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Consumer satisfaction increased for all quality attributes in 2008 over 1999.
on June 22, 2009

Consumers rate chicken quality high

Exclusive WATT PoultryUSA sponsored survey of chicken-eating habits of U.S. consumers shows improvement in quality ratings.

Consumers responding to the WATT PoultryUSA and National Chicken Council survey of chicken-eating habits have always rated the quality of the chicken they consume high, but in this year's survey consumers gave chicken products even higher marks for quality.

Consumers rated all of the quality attributes (taste, freshness, tenderness, food safety, selection/variety and packaging) of the chicken that they buy from the supermarket at higher levels than they did in 1999 (Table 1).

Consumers were asked, "How satisfied are you with the chicken purchased from your favorite supermarket meat department with respect to freshness, food safety, tenderness, selection/variety, packaging, and taste?" The percentage of consumers who said that they were "satisfied" or "extremely satisfied" increased for all quality attributes in the 2008 survey over the 1999 survey.

The greatest increase was in the percentage of consumers who were "satisfied" or "extremely satisfied" with the food safety of their chicken products, this increased from 43 percent in 1999 to 75 percent in 2008.

This year's survey was conducted by PKS Research Partners. It involved 1,096 households from a pre-screened panel contacted online June 26 and 27, 2008. Survey results were presented at the NCC Chicken Marketing Seminar.

Consumption pattern

Consumers were asked how many times they ate chicken purchased in a grocery store and how many times they ate chicken in a foodservice setting over a specified two-week period. Eighty-five percent of the consumers surveyed had eaten chicken during the two weeks prior to the survey (meal or snack). The average consumer had eaten chicken 5.2 times during the given period. More than three-fourths of respondents had eaten chicken purchased from a supermarket or a grocery store. More than six in 10 consumers had eaten chicken during the two weeks prior to the survey.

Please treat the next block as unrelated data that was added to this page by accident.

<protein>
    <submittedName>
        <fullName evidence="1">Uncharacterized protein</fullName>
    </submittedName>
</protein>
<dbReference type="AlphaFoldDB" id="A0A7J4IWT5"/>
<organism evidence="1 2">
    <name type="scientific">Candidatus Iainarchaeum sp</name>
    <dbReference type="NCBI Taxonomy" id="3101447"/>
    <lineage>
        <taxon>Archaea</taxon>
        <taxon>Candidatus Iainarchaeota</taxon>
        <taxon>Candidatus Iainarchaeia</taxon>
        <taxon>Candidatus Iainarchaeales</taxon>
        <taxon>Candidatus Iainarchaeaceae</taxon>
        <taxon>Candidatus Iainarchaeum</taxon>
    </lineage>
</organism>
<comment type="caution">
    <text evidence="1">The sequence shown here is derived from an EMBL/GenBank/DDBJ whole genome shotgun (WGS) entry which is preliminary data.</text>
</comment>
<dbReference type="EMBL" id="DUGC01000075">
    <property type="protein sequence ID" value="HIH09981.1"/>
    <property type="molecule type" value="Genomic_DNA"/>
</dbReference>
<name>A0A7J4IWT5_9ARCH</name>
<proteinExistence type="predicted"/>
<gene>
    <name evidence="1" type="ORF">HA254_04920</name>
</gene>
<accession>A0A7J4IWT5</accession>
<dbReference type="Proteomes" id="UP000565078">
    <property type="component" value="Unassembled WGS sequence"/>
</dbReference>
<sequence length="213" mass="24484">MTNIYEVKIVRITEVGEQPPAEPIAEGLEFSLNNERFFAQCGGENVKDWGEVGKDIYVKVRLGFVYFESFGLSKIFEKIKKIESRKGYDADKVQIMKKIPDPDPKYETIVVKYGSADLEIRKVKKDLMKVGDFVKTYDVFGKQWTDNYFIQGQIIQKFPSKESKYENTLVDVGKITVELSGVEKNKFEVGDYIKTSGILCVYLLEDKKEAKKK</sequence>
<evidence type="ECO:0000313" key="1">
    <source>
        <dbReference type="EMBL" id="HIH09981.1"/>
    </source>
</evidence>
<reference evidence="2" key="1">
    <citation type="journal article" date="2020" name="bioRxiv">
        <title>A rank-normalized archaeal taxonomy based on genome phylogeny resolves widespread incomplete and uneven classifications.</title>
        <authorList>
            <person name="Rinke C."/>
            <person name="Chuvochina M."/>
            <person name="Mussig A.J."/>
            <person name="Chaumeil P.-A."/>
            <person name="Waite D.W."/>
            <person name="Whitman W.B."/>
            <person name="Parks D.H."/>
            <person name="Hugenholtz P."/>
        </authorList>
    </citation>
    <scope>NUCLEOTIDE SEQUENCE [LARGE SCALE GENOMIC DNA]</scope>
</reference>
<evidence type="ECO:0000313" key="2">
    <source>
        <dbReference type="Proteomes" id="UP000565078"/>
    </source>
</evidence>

Although the average times chicken was consumed was consistent with previous surveys, there were two significant changes. Looking at the combined meals or snacks from supermarkets and foodservice, the difference compared with last year was the significant increase in the share of consumers who reported eating no chicken during the two weeks. This change was offset by an increase in "very heavy" chicken consumers. In 2007, 9 percent of survey respondents reported eating no chicken in the two weeks. In the 2008 survey, the share of non-eaters increased to 15 percent, above any since 2001.

Eating more chicken

For the 2008 survey, 53 percent of respondents were classified as "heavy" chicken consumers (frequencies of four, five, six, seven, and eight or more), the same percentages as in 2007.

The category of eight or more meals or snacks with chicken increased from 14 percent in 2007 to 23 percent in 2008. The 2008 share is the largest of all the surveys conducted since 2001. This observation of "very heavy" eaters was the case for both chicken from supermarkets and chicken from foodservice.

The significant increase in "very heavy" eaters offset the significant increase in non-eaters when comparing average frequency of eating chicken during the two week time period.

Chicken to stretch food budget

In this year's survey, consumers were asked, "Is your family currently using chicken to help stretch the household food budget?" A follow-up question was asked to consumers who answered in the affirmative . It was, "How likely is your household to use certain ways to stretch the budget?"

Fifty-three percent of consumers surveyed said they use chicken to help stretch their food budget. Cooking enough chicken to have leftovers was the most popular means of using chicken to stretch food dollars (Table 2).

Consumers were asked how they felt about the use of more environment-friendly packaging, production method that has greater sustainability for the environment, locally raised, reduced carbon footprint production method, and country-of-origin on the label? A relatively high percentage of consumers reported being familiar with all of the five issues and this was especially the case for heavy chicken consumers.

Fifty-seven percent of all respondents reported they would be very likely or somewhat likely to purchase chicken that had environment-friendly packaging.

Fifty-eight percent of consumers were very likely or somewhat likely to purchase locally grown chicken. Forty-six percent said they were somewhat likely or very likely to buy chicken with a reduced carbon footprint.

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